OCSC and the CMM

As part of the global constellation of capacity centres working with the University of Oxford’s Cybersecurity Capacity Maturity Model for Nations (CMM), at the invitation of governments, the OCSC conducts multi-stakeholder national cybersecurity capacity assessments.

The Global Cyber Security Capacity Centre (GCSCC) at the University of Oxford developed the CMM as a framework to facilitate the review of the maturity of a country’s cyber security capacity in consultation with 200+ international experts drawn from governments, international organisations, academia, public and private sectors, and civil society. The CMM continues to be refined through expert consultation, with the latest version released in March 2021. As of December 2021, the CMM has been deployed 120+ times in 87 nations across the globe.

The CMM considers that developing effective national cybersecurity policy and strategy must include:

  • encouraging responsible cybersecurity culture within society;

  • building cybersecurity knowledge and capabilities for the existing and future workforce;

  • creating effective legal and regulatory frameworks; and

  • controlling risks through standards and technologies.

Importantly, the CMM takes a view of cybersecurity that extends beyond IT, to the following five dimensions:

Each dimension contains a number of factors which describe what it means to possess cyber security capacity. Each factor presents several aspects grouped by related indicators, which describe steps and actions that once observed define the stage of maturity of that aspect.

There are five stages of maturity, ranging from the start-up stage to the dynamic stage. The start-up stage implies an ad-hoc approach to capacity, whereas the dynamic stage represents a strategic approach and the ability to adapt dynamically or to change in response to environmental considerations.

The OCSC Director of Research and GCSCC Technical Board, peer review all the OCSC CMM reports prior to their submission to the partner nation for review. The Technical Board members are senior academics who lead the development of the different dimensions of the CMM and work at various Universities around the world. They comprise of the following experts:

  • Professor Carsten Rudolph: Deputy Dean at the Faculty of Information Technology, Monash University and OCSC Director for Research.

  • Dr Jamie Saunders: Strategic security consultant and a visiting Professor at the University College London’s Department of Security and Crime Science.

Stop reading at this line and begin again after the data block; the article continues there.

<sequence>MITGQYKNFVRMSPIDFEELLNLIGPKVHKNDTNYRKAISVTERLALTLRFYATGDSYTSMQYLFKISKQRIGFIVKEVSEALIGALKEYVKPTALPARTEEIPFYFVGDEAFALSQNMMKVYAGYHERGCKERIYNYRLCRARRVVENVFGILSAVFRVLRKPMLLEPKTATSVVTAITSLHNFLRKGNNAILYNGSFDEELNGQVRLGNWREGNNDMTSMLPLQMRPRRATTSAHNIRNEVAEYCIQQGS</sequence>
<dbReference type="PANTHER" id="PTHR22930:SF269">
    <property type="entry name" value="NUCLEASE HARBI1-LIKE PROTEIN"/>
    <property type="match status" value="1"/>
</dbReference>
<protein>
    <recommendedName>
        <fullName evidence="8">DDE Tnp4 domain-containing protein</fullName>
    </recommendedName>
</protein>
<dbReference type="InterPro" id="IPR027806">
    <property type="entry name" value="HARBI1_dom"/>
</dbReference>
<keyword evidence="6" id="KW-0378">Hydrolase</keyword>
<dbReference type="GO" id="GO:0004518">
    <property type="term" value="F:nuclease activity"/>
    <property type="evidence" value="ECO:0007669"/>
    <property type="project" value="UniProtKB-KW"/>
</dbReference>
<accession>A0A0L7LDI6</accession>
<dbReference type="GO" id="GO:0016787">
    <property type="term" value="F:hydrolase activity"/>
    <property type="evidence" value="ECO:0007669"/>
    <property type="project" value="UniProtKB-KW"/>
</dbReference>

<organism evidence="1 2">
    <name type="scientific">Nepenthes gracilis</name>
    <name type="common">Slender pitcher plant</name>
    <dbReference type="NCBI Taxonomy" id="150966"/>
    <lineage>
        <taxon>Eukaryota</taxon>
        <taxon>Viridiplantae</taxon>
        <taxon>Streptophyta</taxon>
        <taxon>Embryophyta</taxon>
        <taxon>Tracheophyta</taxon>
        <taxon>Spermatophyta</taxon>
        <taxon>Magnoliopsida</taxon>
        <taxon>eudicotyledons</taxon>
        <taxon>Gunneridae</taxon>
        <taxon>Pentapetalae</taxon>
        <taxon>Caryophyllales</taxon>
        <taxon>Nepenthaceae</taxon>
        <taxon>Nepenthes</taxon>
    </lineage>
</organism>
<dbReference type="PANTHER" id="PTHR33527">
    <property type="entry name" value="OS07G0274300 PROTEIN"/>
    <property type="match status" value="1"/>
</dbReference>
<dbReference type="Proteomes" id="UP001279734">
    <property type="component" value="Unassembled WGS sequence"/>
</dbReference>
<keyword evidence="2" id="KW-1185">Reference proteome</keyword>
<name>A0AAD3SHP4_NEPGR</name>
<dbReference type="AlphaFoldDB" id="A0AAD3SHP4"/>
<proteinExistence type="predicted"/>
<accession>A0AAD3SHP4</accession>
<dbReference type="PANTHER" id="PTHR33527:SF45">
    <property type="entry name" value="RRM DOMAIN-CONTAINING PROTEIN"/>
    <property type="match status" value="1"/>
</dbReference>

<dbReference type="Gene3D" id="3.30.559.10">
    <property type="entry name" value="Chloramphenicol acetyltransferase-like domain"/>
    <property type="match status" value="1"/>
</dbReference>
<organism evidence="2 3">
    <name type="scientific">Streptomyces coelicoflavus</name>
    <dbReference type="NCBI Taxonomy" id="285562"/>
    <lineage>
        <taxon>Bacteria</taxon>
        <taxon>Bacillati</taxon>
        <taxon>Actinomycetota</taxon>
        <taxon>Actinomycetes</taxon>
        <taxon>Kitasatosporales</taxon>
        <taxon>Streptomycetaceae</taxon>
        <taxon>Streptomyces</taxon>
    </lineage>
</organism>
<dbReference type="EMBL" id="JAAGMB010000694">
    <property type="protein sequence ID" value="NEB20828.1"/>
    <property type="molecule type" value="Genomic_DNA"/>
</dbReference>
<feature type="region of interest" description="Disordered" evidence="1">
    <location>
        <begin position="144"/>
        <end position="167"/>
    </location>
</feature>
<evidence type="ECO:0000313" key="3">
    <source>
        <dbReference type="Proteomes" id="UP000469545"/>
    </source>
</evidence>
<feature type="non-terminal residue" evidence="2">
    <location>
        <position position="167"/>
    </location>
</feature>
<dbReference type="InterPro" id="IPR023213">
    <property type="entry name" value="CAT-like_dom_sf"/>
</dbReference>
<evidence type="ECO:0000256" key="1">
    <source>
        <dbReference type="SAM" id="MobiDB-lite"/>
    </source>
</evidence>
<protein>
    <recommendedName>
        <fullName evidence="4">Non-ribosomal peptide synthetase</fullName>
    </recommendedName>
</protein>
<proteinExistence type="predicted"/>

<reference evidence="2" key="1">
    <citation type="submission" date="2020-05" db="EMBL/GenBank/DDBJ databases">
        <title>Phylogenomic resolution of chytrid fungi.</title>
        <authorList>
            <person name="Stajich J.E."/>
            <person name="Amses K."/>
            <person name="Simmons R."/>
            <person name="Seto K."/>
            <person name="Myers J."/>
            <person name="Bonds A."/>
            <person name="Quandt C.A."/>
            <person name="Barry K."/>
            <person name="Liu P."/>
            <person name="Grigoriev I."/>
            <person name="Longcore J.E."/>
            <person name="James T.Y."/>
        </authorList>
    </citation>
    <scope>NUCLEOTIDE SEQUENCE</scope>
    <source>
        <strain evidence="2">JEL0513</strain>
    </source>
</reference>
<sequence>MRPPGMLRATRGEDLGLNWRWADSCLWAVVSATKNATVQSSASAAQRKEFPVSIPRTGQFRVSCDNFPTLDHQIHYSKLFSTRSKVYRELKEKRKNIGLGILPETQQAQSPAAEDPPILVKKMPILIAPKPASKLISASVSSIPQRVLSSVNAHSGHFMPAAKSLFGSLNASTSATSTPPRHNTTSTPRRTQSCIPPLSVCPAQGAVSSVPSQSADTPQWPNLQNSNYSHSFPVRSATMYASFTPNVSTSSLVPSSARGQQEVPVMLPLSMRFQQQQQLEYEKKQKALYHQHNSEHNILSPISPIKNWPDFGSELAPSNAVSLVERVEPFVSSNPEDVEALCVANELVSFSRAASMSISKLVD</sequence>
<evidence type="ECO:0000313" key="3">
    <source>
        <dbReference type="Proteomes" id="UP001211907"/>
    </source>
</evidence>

• Professor Monica Whitty: Head of the Department of Software Systems and Cybersecurity and Professor of Human Factors in Cyber Security, Monash University.

  • Professor William (Bill) Dutton: Bill is an Emeritus Professor at the University of Southern California (USC), and an Oxford Martin School Fellow.

  • Professor Basie Von Solms: Research Professor in the Academy for Computer Science and Software Engineering at the University of Johannesburg (UJ) in Johannesburg, South Africa, and the present Director of the UJ Centre for Cyber Security.

  • Professor David Wall: Professor of Criminology at the Centre for Criminal Justice Studies in the School of Law, University of Leeds.

  • Professor Michael Goldsmith: The current Director of the GCSCC and a Senior Research Fellow at the Department of Computer Science and Worcester College, at Oxford University.

CMM Reviews

The CMM Approach

Depending on the COVID-19 climate, the OCSC team can facilitate either an on-line or an in-country review.

Working with the host government to coordinate focus groups with the right stakeholders from all sectors, the assessment is informed by the daily experience of those on the ground directly involved in cybersecurity. This level of engagement ensures that the assessment captures local strengths, priorities, challenges, and opportunities.

This initial assessment helps host nations understand and benchmark where they stand now on the cybersecurity maturity journey and identify their own priorities for next steps, while providing specific recommendations for national policies, strategies, and activities to strengthening capacity and resilience. A second assessment in the future enables the evaluation of what impact capacity building activities have had and consideration of what works, what doesn’t work and why.